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Video games have long provided a way to escape the real world and enter into imaginary ones. Now researchers are discovering that they can work in the other direction, too, by helping some patients who have been removed from normal life due to illness, make their way back to it.
Stroke victims often suffer from debilitating paralysis. Even with intensive therapy, most still have problems six months after the event. New virtual reality games are being developed for these patients that can aid arm and hand movement rehabilitation. These games, which use the same technology the film industry uses for motion capture computer-generated action scenes, are showing better results than some traditional therapies. Although it’s unclear if these effects are long-term and/or due to other factors, they seem to be moving in a positive direction: whenever a patient gains independence and a sense of normalcy, his or her prognosis improves.
Video games are also being used for physical therapy research. Patients at Johns Hopkins University who were admitted to the ICU for respiratory failure, sepsis, cardiovascular disease, and other problems, participated in therapy that involved using the Nintendo Wii and the Wii Fit. After over forty sessions in which they played a variety of games, patients showed marked improvement in balance and stamina. Making physical therapy fun seemed to improve mood and compliance, leading to a better therapeutic outcome.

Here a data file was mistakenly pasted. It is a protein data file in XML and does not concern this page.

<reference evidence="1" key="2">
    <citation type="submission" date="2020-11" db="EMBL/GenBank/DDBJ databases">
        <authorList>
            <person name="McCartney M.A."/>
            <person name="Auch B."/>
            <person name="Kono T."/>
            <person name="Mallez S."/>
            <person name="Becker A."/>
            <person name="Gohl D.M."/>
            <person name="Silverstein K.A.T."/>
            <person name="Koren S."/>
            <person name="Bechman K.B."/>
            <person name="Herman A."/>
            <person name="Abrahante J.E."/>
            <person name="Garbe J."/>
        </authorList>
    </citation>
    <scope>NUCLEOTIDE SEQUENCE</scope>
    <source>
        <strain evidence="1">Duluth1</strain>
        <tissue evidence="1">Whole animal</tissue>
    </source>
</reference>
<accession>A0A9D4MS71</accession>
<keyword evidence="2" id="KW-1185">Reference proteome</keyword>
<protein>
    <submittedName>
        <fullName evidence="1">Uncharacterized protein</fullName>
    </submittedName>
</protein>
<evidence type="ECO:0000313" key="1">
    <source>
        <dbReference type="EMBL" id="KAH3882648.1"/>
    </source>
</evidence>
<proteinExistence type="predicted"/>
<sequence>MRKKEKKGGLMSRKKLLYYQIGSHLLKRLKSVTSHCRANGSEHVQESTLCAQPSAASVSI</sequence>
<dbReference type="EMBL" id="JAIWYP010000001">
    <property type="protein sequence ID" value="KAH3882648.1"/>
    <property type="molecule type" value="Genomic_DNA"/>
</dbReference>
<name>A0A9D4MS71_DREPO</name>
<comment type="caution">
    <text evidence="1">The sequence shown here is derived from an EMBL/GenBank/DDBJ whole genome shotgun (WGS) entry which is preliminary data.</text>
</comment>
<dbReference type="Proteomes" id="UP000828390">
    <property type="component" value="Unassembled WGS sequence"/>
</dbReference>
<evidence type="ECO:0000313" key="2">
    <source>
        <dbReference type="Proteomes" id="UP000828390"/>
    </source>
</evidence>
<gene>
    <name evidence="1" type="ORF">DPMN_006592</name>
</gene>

Children, the original target audience for video games, are also benefiting from video game research. Scientists at the University of Utah are collaborating with that university’s Engineering Arts and Entertainment program to create a game that gives young cancer victims both entertainment and hope. Inspired by the daily struggles of these patients, students and professors created a motion-controlled game that stars a superhero who’s exhausted from battling his archnemesis. In the course of the game, the hero grows stronger and happier by performing a variety of good deeds. Researchers and programmers anticipate that kids will identify with this character while gaining strength, mobility and a positive outlook – factors that are critical to overcoming disease.
As these examples demonstrate, video games can be much more than just a means of escape. They can aid recovery while bringing fun and entertainment to patients’ lives. It seems inevitable that games will figure more and more into doctors’ treatment plans.
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